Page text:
Are you a parent or caregiver who reads lap, nap or bedtime stories? You may be asking yourself if this blog is right for you. It is. Absolutely! The books I will recommend are going to work brilliantly in large groups, small groups and one-on-one. However, it’s important to consider the key difference between reading to one child (or a small group) vs. reading to a large group during storytime.
First, I want to note that both one-on-one and group storytimes benefit kids in many of the same ways (which are listed here), but here’s where they are different.
A group storytime is basically a social contract in which a clump of kids agree to turn on their listening ears and zipper their mouths. It’s like a step between the nursery and the classroom. Group storytime teaches kids how to be a good audience. Without this contract in place, a group storytime will unravel.
One-on-one and small group storytimes offer children a different kind of experience. These storytimes provide for much more two-way communication and therefore afford more opportunities for caregivers to cultivate listener’s emotional development.
How to Handle Interruptions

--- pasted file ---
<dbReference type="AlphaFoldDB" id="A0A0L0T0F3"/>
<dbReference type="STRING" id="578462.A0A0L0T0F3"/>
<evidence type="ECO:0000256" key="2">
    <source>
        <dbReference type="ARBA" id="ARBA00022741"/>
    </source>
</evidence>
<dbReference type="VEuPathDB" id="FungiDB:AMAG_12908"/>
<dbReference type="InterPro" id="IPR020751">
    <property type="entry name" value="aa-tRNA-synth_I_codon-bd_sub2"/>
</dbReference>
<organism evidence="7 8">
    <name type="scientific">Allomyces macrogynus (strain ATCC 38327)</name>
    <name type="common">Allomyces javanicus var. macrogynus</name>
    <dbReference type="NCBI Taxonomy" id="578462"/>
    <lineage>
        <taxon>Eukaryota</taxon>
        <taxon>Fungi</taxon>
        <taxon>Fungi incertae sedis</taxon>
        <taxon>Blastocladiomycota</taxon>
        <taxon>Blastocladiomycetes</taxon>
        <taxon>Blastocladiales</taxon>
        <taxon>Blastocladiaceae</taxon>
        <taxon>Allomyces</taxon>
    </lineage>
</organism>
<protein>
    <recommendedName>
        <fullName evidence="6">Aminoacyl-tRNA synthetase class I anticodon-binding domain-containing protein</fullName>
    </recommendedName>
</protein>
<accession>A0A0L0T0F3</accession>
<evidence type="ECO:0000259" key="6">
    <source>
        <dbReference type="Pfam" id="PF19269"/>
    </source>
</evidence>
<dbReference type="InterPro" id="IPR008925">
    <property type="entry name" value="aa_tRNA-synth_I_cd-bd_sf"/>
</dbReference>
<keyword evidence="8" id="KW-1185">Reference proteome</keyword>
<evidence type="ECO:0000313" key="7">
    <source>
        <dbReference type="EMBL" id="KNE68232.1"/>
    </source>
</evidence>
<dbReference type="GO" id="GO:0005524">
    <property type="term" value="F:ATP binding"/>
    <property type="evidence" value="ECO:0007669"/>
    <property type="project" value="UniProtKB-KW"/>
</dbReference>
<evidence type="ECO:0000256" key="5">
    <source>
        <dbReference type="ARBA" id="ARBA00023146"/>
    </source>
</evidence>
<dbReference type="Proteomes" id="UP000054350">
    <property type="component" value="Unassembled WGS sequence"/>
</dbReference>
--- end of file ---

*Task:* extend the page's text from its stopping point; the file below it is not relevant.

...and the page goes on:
When you are reading one-on-one with a child, interruptions are opportunities for growth and development. Let children express themselves and vocalize any connections they make to the story. Listen to them, seek to understand and praise their connections. You can always steer them back to the story.
If a child interrupts you while reading during a group storytime, stay on track and keep reading. Group storytimes for preschoolers only last between 30 – 40 minutes (depending on your listener’s ages and attention spans). A group storytime, like a classroom, is not the appropriate time for lengthy two way conversations. So, if this happens repeatedly you may say something like;
“That’s a great question, but remember Brian, storytime is a listening time and that means we turn on our listening _____ (ears)”. Are your ears on? Let’s all check our listening ears.”